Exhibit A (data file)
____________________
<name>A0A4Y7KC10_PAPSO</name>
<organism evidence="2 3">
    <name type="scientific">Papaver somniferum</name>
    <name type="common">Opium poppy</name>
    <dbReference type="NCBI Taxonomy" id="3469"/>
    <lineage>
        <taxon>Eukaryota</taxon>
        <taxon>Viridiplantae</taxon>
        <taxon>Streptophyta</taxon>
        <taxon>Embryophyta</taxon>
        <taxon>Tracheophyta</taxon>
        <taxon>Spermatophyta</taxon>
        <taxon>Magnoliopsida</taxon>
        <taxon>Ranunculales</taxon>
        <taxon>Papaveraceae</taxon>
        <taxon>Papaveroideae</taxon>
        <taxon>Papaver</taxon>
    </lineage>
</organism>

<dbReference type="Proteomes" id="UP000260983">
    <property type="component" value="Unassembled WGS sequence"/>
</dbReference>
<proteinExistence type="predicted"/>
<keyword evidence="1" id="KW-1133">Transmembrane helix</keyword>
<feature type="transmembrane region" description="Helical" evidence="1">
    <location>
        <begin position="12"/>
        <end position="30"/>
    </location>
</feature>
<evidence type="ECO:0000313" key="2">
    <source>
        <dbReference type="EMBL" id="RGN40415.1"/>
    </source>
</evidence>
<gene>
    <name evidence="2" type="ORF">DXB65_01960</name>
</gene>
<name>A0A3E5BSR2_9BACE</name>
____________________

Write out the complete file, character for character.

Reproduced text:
<name>A0A4Y7KC10_PAPSO</name>
<organism evidence="2 3">
    <name type="scientific">Papaver somniferum</name>
    <name type="common">Opium poppy</name>
    <dbReference type="NCBI Taxonomy" id="3469"/>
    <lineage>
        <taxon>Eukaryota</taxon>
        <taxon>Viridiplantae</taxon>
        <taxon>Streptophyta</taxon>
        <taxon>Embryophyta</taxon>
        <taxon>Tracheophyta</taxon>
        <taxon>Spermatophyta</taxon>
        <taxon>Magnoliopsida</taxon>
        <taxon>Ranunculales</taxon>
        <taxon>Papaveraceae</taxon>
        <taxon>Papaveroideae</taxon>
        <taxon>Papaver</taxon>
    </lineage>
</organism>

<dbReference type="Proteomes" id="UP000260983">
    <property type="component" value="Unassembled WGS sequence"/>
</dbReference>
<proteinExistence type="predicted"/>
<keyword evidence="1" id="KW-1133">Transmembrane helix</keyword>
<feature type="transmembrane region" description="Helical" evidence="1">
    <location>
        <begin position="12"/>
        <end position="30"/>
    </location>
</feature>
<evidence type="ECO:0000313" key="2">
    <source>
        <dbReference type="EMBL" id="RGN40415.1"/>
    </source>
</evidence>
<gene>
    <name evidence="2" type="ORF">DXB65_01960</name>
</gene>
<name>A0A3E5BSR2_9BACE</name>